Live Reef Fish Trade Decimating Populations, Practical Fishkeeping, 03/06/07
By Matt Clarke
Source: Practical Fishkeeping
The live reef fish trade in northern Borneo has a severe impact on coral reef fish populations, according to the results of a new study.
Scientists from Cambridge University provided evidence to suggest that the live reef fish trade (LRFT) causes exponential declines in both the total catch and relative abundance of several coral reef fish species.
Helen Scales, Andrew Bamford and Andrea Manica quantified the local impacts of the LRFT after collecting data from three LRFT traders in northern Borneo over a period of several years.
Their findings, which are reported in the latest issue of Proceedings of the Royal Society B, show that total monthly catch and relative abundance (catch per unit effort) declined significantly in several species.
Live reef fish trade
The live reef fish trade exploits brightly coloured coral reef fishes, such as groupers, snappers and wrasses, to supply luxury seafood restaurants, mainly in Hong Kong and mainland China.
Customers can observe colourful fish in aquaria and choose the one they wish to dine upon.
The authors say that the species targeted are inherently vulnerable to overexploitation because they grow slowly and mature late in life.
Exploitation by the LRFT saw most valuable species, the Napolean wrasse, Cheilinus undulatus, decline in catch size by 98%, with a 78% drop in relative abundance over eight years.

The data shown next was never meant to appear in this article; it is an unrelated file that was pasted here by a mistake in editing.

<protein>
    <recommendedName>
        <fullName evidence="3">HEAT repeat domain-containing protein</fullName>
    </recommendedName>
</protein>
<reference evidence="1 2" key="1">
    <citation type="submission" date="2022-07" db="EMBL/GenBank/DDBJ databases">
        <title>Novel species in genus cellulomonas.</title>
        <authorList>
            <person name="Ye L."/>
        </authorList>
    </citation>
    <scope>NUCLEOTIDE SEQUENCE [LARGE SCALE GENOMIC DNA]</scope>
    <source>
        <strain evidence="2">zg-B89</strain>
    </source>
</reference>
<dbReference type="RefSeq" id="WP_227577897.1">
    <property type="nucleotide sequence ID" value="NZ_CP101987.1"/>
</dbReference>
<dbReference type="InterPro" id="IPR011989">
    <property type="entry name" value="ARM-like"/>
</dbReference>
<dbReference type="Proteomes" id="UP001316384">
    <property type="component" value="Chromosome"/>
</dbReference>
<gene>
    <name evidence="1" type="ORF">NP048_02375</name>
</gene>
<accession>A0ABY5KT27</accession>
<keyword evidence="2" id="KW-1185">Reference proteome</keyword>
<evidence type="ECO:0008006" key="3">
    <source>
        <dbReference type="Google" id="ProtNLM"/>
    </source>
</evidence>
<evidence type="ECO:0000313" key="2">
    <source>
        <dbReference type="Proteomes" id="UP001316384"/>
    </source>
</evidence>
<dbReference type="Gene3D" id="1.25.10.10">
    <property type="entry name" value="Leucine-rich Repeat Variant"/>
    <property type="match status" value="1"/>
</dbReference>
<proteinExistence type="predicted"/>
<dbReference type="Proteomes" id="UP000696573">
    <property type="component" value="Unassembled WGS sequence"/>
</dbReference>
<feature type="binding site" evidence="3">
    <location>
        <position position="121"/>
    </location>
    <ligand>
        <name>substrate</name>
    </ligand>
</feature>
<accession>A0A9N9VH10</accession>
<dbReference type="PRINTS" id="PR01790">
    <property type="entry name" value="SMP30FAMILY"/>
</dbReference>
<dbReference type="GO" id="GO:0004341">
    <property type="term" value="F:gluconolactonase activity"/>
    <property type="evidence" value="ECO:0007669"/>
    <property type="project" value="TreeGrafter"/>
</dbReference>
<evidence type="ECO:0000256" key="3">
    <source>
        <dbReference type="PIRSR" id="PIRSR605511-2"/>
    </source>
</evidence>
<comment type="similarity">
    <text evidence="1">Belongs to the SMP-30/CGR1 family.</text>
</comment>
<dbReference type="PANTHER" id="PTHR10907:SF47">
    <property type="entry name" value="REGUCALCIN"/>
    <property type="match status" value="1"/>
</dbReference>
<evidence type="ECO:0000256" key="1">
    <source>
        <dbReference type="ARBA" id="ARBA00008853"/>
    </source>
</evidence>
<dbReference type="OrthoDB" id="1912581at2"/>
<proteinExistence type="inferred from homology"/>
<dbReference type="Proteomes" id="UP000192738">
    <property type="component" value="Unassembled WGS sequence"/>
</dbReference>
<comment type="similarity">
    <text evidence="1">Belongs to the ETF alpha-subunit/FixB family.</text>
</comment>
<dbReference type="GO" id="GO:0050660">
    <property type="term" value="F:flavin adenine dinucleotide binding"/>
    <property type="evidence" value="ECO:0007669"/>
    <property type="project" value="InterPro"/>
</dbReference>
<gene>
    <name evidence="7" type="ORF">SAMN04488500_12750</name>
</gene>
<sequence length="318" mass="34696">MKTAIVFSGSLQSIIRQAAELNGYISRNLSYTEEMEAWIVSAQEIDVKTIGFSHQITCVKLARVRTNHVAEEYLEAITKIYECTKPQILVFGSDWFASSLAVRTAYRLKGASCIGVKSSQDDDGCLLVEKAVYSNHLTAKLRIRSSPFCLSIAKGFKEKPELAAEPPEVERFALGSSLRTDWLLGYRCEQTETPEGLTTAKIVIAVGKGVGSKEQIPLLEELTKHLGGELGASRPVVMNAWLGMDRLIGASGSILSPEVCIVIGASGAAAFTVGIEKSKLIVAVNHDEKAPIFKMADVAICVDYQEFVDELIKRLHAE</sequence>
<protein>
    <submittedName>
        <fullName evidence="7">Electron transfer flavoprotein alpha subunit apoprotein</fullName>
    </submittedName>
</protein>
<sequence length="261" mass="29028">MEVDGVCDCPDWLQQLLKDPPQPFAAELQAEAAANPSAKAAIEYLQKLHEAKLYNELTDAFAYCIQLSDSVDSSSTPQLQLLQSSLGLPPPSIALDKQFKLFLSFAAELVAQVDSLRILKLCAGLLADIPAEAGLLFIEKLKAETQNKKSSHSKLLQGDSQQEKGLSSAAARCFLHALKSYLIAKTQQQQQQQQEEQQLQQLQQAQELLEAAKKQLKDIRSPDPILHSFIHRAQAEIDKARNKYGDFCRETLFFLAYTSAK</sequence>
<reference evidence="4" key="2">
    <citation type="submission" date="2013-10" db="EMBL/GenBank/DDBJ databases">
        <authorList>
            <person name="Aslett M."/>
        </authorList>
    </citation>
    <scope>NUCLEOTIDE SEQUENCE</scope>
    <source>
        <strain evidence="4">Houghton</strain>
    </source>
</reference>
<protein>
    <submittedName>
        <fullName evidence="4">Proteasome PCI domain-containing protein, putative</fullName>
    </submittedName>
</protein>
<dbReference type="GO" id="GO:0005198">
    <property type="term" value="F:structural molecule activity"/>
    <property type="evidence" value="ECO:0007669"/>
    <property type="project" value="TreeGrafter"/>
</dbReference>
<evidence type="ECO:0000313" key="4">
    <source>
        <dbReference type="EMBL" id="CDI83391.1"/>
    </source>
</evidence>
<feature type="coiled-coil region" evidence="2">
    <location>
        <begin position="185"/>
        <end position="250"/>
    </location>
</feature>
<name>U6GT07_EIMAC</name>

The catch of Blue-lined groupers, Plectropomus oligocanthus, dropped by 99% while relative abundance fell by 81% over eight years.
Epinephalus groupers, which are similarly long-lived, saw catches decline by 89% and relative abundance drop by 32% over the same period.
The authors said that the declines in catch and relative abundance were severe, rapid, species-specific and took place in the first two to four years following the species' exploitation for the LRFT.
They claim that the results represent the first quantitative evidence indicating the severe impacts that the LRFT has upon reef fishes.
The authors concluded: "These declines took place in under a decade and are especially worrying given the mobile nature of the Kudat fishing fleet, since it is probable that vessels shifted range when nearby populations became depleted, thus maintaining catch rates for longer.
"Our data, together with global boom-and-bust trends in the trade, are a stark warning that similar collapses may be expected throughout the LRFT and in other high-value wildlife trades, but without longterm datasets these trends may go undetected."
For more information see the paper: Scales H, Bamford A and A Manica (2007) - Impacts of the live reef fish trade on populations of coral reef fish off northern Borneo. Proc. R. Soc. B. (2007) 274, 989-994.